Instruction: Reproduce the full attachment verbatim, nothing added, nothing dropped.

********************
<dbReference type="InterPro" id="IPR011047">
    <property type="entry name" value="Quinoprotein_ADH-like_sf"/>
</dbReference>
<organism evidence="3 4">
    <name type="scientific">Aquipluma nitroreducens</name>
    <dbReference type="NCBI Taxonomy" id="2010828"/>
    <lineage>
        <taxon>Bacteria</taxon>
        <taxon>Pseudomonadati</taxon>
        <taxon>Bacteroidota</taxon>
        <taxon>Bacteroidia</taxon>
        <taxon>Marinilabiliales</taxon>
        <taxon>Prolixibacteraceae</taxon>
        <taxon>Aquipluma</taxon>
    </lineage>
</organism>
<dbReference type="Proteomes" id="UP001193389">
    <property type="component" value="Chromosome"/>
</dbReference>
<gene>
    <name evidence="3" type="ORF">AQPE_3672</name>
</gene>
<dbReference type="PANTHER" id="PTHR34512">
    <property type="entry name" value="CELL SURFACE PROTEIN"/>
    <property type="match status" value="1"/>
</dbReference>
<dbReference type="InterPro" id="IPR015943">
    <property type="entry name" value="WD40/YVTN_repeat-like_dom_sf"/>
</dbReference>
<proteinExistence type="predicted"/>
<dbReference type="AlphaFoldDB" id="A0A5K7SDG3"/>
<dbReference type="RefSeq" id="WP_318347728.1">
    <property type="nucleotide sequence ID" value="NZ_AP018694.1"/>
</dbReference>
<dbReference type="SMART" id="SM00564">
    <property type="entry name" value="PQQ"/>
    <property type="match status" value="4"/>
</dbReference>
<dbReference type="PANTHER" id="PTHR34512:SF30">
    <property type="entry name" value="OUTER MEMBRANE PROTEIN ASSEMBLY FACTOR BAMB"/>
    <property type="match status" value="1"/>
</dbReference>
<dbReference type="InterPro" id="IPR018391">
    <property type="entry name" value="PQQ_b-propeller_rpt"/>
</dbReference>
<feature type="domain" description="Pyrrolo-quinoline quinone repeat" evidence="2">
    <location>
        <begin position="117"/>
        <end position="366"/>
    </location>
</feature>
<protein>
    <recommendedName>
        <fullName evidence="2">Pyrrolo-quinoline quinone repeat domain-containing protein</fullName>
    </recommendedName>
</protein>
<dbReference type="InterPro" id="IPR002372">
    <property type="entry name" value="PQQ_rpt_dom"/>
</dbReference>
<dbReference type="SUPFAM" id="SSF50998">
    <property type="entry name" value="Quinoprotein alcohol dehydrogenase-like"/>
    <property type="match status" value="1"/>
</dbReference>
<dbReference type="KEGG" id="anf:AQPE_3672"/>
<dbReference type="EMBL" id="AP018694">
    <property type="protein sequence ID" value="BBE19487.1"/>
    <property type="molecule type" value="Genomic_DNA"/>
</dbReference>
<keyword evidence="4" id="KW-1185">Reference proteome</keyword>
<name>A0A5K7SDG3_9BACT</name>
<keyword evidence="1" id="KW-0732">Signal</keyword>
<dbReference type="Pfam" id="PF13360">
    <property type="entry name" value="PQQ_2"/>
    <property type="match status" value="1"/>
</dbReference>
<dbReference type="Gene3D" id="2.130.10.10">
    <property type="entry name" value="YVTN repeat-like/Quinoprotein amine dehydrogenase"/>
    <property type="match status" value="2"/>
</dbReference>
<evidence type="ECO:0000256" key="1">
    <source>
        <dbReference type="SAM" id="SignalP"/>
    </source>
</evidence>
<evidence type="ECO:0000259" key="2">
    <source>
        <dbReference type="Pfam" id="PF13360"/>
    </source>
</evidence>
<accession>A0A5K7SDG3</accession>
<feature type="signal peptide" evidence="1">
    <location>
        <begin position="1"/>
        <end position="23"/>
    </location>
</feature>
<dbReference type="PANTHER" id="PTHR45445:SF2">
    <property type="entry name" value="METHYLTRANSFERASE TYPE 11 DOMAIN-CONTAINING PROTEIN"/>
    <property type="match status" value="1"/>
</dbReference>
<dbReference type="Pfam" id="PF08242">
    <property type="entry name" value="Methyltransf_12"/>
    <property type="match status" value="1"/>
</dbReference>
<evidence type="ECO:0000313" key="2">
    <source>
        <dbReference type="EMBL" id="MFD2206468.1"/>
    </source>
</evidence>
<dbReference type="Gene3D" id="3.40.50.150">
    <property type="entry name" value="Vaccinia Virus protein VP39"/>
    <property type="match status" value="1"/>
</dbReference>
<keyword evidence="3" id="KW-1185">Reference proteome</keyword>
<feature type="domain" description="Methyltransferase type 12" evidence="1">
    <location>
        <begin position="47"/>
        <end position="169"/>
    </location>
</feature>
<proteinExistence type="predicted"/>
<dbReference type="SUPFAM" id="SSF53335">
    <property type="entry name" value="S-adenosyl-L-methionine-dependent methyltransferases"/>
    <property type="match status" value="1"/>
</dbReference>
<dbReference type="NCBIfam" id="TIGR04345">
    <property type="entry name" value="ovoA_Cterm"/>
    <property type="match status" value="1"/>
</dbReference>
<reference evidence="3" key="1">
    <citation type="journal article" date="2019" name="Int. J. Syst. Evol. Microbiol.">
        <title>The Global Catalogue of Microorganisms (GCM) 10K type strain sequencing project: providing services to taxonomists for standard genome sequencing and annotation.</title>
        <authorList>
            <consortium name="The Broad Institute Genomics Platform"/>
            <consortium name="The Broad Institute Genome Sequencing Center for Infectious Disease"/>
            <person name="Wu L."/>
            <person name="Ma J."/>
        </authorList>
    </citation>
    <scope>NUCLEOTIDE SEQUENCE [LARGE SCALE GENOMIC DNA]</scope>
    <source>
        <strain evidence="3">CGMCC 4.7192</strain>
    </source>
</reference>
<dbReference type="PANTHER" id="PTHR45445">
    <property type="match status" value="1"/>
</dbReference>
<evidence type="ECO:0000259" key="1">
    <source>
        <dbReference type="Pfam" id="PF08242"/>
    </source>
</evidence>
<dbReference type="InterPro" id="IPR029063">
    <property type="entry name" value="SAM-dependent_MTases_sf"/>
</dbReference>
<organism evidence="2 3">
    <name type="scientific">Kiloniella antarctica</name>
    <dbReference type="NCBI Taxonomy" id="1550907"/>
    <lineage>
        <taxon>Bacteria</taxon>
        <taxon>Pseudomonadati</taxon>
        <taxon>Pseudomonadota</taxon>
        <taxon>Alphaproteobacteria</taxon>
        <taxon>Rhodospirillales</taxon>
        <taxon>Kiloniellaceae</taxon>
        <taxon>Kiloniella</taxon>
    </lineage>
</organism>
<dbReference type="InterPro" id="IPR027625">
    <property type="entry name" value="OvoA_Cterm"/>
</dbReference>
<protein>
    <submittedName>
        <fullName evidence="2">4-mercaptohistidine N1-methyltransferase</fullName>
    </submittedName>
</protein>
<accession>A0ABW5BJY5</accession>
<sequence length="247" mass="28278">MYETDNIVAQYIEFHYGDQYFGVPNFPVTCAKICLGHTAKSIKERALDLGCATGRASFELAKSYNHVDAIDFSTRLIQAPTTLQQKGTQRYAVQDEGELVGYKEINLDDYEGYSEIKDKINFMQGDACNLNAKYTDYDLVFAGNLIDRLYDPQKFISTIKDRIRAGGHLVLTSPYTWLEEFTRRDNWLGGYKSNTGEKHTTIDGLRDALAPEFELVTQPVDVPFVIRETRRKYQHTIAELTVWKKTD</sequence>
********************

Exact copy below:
<dbReference type="InterPro" id="IPR011047">
    <property type="entry name" value="Quinoprotein_ADH-like_sf"/>
</dbReference>
<organism evidence="3 4">
    <name type="scientific">Aquipluma nitroreducens</name>
    <dbReference type="NCBI Taxonomy" id="2010828"/>
    <lineage>
        <taxon>Bacteria</taxon>
        <taxon>Pseudomonadati</taxon>
        <taxon>Bacteroidota</taxon>
        <taxon>Bacteroidia</taxon>
        <taxon>Marinilabiliales</taxon>
        <taxon>Prolixibacteraceae</taxon>
        <taxon>Aquipluma</taxon>
    </lineage>
</organism>
<dbReference type="Proteomes" id="UP001193389">
    <property type="component" value="Chromosome"/>
</dbReference>
<gene>
    <name evidence="3" type="ORF">AQPE_3672</name>
</gene>
<dbReference type="PANTHER" id="PTHR34512">
    <property type="entry name" value="CELL SURFACE PROTEIN"/>
    <property type="match status" value="1"/>
</dbReference>
<dbReference type="InterPro" id="IPR015943">
    <property type="entry name" value="WD40/YVTN_repeat-like_dom_sf"/>
</dbReference>
<proteinExistence type="predicted"/>
<dbReference type="AlphaFoldDB" id="A0A5K7SDG3"/>
<dbReference type="RefSeq" id="WP_318347728.1">
    <property type="nucleotide sequence ID" value="NZ_AP018694.1"/>
</dbReference>
<dbReference type="SMART" id="SM00564">
    <property type="entry name" value="PQQ"/>
    <property type="match status" value="4"/>
</dbReference>
<dbReference type="PANTHER" id="PTHR34512:SF30">
    <property type="entry name" value="OUTER MEMBRANE PROTEIN ASSEMBLY FACTOR BAMB"/>
    <property type="match status" value="1"/>
</dbReference>
<dbReference type="InterPro" id="IPR018391">
    <property type="entry name" value="PQQ_b-propeller_rpt"/>
</dbReference>
<feature type="domain" description="Pyrrolo-quinoline quinone repeat" evidence="2">
    <location>
        <begin position="117"/>
        <end position="366"/>
    </location>
</feature>
<protein>
    <recommendedName>
        <fullName evidence="2">Pyrrolo-quinoline quinone repeat domain-containing protein</fullName>
    </recommendedName>
</protein>
<dbReference type="InterPro" id="IPR002372">
    <property type="entry name" value="PQQ_rpt_dom"/>
</dbReference>
<dbReference type="SUPFAM" id="SSF50998">
    <property type="entry name" value="Quinoprotein alcohol dehydrogenase-like"/>
    <property type="match status" value="1"/>
</dbReference>
<dbReference type="KEGG" id="anf:AQPE_3672"/>
<dbReference type="EMBL" id="AP018694">
    <property type="protein sequence ID" value="BBE19487.1"/>
    <property type="molecule type" value="Genomic_DNA"/>
</dbReference>
<keyword evidence="4" id="KW-1185">Reference proteome</keyword>
<name>A0A5K7SDG3_9BACT</name>
<keyword evidence="1" id="KW-0732">Signal</keyword>
<dbReference type="Pfam" id="PF13360">
    <property type="entry name" value="PQQ_2"/>
    <property type="match status" value="1"/>
</dbReference>
<dbReference type="Gene3D" id="2.130.10.10">
    <property type="entry name" value="YVTN repeat-like/Quinoprotein amine dehydrogenase"/>
    <property type="match status" value="2"/>
</dbReference>
<evidence type="ECO:0000256" key="1">
    <source>
        <dbReference type="SAM" id="SignalP"/>
    </source>
</evidence>
<evidence type="ECO:0000259" key="2">
    <source>
        <dbReference type="Pfam" id="PF13360"/>
    </source>
</evidence>
<accession>A0A5K7SDG3</accession>
<feature type="signal peptide" evidence="1">
    <location>
        <begin position="1"/>
        <end position="23"/>
    </location>
</feature>
<dbReference type="PANTHER" id="PTHR45445:SF2">
    <property type="entry name" value="METHYLTRANSFERASE TYPE 11 DOMAIN-CONTAINING PROTEIN"/>
    <property type="match status" value="1"/>
</dbReference>
<dbReference type="Pfam" id="PF08242">
    <property type="entry name" value="Methyltransf_12"/>
    <property type="match status" value="1"/>
</dbReference>
<evidence type="ECO:0000313" key="2">
    <source>
        <dbReference type="EMBL" id="MFD2206468.1"/>
    </source>
</evidence>
<dbReference type="Gene3D" id="3.40.50.150">
    <property type="entry name" value="Vaccinia Virus protein VP39"/>
    <property type="match status" value="1"/>
</dbReference>
<keyword evidence="3" id="KW-1185">Reference proteome</keyword>
<feature type="domain" description="Methyltransferase type 12" evidence="1">
    <location>
        <begin position="47"/>
        <end position="169"/>
    </location>
</feature>
<proteinExistence type="predicted"/>
<dbReference type="SUPFAM" id="SSF53335">
    <property type="entry name" value="S-adenosyl-L-methionine-dependent methyltransferases"/>
    <property type="match status" value="1"/>
</dbReference>
<dbReference type="NCBIfam" id="TIGR04345">
    <property type="entry name" value="ovoA_Cterm"/>
    <property type="match status" value="1"/>
</dbReference>
<reference evidence="3" key="1">
    <citation type="journal article" date="2019" name="Int. J. Syst. Evol. Microbiol.">
        <title>The Global Catalogue of Microorganisms (GCM) 10K type strain sequencing project: providing services to taxonomists for standard genome sequencing and annotation.</title>
        <authorList>
            <consortium name="The Broad Institute Genomics Platform"/>
            <consortium name="The Broad Institute Genome Sequencing Center for Infectious Disease"/>
            <person name="Wu L."/>
            <person name="Ma J."/>
        </authorList>
    </citation>
    <scope>NUCLEOTIDE SEQUENCE [LARGE SCALE GENOMIC DNA]</scope>
    <source>
        <strain evidence="3">CGMCC 4.7192</strain>
    </source>
</reference>
<dbReference type="PANTHER" id="PTHR45445">
    <property type="match status" value="1"/>
</dbReference>
<evidence type="ECO:0000259" key="1">
    <source>
        <dbReference type="Pfam" id="PF08242"/>
    </source>
</evidence>
<dbReference type="InterPro" id="IPR029063">
    <property type="entry name" value="SAM-dependent_MTases_sf"/>
</dbReference>
<organism evidence="2 3">
    <name type="scientific">Kiloniella antarctica</name>
    <dbReference type="NCBI Taxonomy" id="1550907"/>
    <lineage>
        <taxon>Bacteria</taxon>
        <taxon>Pseudomonadati</taxon>
        <taxon>Pseudomonadota</taxon>
        <taxon>Alphaproteobacteria</taxon>
        <taxon>Rhodospirillales</taxon>
        <taxon>Kiloniellaceae</taxon>
        <taxon>Kiloniella</taxon>
    </lineage>
</organism>
<dbReference type="InterPro" id="IPR027625">
    <property type="entry name" value="OvoA_Cterm"/>
</dbReference>
<protein>
    <submittedName>
        <fullName evidence="2">4-mercaptohistidine N1-methyltransferase</fullName>
    </submittedName>
</protein>
<accession>A0ABW5BJY5</accession>
<sequence length="247" mass="28278">MYETDNIVAQYIEFHYGDQYFGVPNFPVTCAKICLGHTAKSIKERALDLGCATGRASFELAKSYNHVDAIDFSTRLIQAPTTLQQKGTQRYAVQDEGELVGYKEINLDDYEGYSEIKDKINFMQGDACNLNAKYTDYDLVFAGNLIDRLYDPQKFISTIKDRIRAGGHLVLTSPYTWLEEFTRRDNWLGGYKSNTGEKHTTIDGLRDALAPEFELVTQPVDVPFVIRETRRKYQHTIAELTVWKKTD</sequence>